The great society of the future is to be built on the foundations of the enlightenment. This is not a European privilege but a common human heritage. Great swathes of the human race lack the freedom and wealth we take for granted – they lack clean water and sanitation, health care and education. They yet lack these essential advantages that come from the great society built on the principles of freedom, free markets, democracy and the rule of law. If we forget that heritage – as ideologues of the left and right have now and in the recent past – then we risk it all. The last century saw great paroxysms, tyranny, genocide, murder and torture. This century the risk is not diminished but is amplified 100 times.

    I believe that we stand at a critical juncture in human history – and that we may flourish or struggle through a flood of blood and pain. Thus now our ideas and our rhetoric must be equal to the task of inspiring a great flowering of the human spirit. We must be at least equal to past heroes of human freedom. So in my little way I try to make my words and thoughts every day a song, a poem, a paean to a limitless future for the human race. It is why I am – reluctantly – a climate warrior.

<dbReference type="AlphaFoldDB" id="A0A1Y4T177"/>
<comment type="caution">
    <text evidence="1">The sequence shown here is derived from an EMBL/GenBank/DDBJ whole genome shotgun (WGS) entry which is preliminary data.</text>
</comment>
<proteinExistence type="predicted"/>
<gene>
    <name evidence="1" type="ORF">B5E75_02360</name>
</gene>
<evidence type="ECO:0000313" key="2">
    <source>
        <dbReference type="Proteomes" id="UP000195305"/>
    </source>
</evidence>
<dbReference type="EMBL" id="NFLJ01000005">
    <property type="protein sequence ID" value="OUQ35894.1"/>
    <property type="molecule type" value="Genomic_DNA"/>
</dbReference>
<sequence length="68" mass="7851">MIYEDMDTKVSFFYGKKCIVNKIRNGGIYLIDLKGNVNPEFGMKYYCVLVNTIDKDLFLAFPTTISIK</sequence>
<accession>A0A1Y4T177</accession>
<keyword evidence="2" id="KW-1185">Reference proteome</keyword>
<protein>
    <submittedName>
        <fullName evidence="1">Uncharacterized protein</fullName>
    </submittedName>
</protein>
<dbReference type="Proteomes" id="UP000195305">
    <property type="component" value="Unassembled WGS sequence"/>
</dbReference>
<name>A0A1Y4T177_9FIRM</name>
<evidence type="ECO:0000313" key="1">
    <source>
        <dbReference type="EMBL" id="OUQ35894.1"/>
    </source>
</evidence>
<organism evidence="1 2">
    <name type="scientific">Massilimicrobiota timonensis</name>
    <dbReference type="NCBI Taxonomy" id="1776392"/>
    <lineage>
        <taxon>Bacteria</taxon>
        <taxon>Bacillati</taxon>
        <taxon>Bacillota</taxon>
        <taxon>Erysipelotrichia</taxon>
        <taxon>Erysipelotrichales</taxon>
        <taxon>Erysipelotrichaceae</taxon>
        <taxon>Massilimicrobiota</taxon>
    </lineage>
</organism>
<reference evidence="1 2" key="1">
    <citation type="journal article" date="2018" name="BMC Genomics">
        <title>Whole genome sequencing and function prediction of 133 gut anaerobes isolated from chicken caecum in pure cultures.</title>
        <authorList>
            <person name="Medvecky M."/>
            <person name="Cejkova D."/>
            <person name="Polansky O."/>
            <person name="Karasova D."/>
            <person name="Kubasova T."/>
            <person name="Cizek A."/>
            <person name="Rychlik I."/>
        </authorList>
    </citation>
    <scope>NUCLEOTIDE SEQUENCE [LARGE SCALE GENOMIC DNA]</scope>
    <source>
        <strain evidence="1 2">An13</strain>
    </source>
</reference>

Best regards
    Captain Kangaroo

    • In view of the this paean to human ingenuity and the possibility of future “sunlit uplands” vs. the sinking of humanity “into the abyss of a new Dark Age made more sinister, and perhaps more protracted, by the lights of perverted science”, a mere “hear hear” seems insufficient.

      Thanks Captain.

  43. Apparently, Kangaroo has license to simply rant on, ad infinitum, about practically any topic imaginable in natural science, and not be called on it, but if I post my little two paragraphs (64 words) closely related to U.S. environmental policy, there are some who think I should be disciplined as being a derailer. I just can’t help but wonder, could Kangaroo’s general political persuasion and mine be playing a role in that disparity?


    • Peter Davies

      No-one has any licence to do off-topic rants and if they do the rest of us will either ignore them or take them up on it. There’s nothing political in it at all.

      While I believe that CK’s science is top notch and that I have learned more about climate science from him than all other contributors combined, I can accept that not everyone will agree with me.

      By the same token, if CK does go off topic, I have the choice to ignore him or to use the moment as an opportunity to learn. In this context, the statements by IB do not interest me, not because of my political persuasion, but simply because I distrust people who use emotive language to put their point across.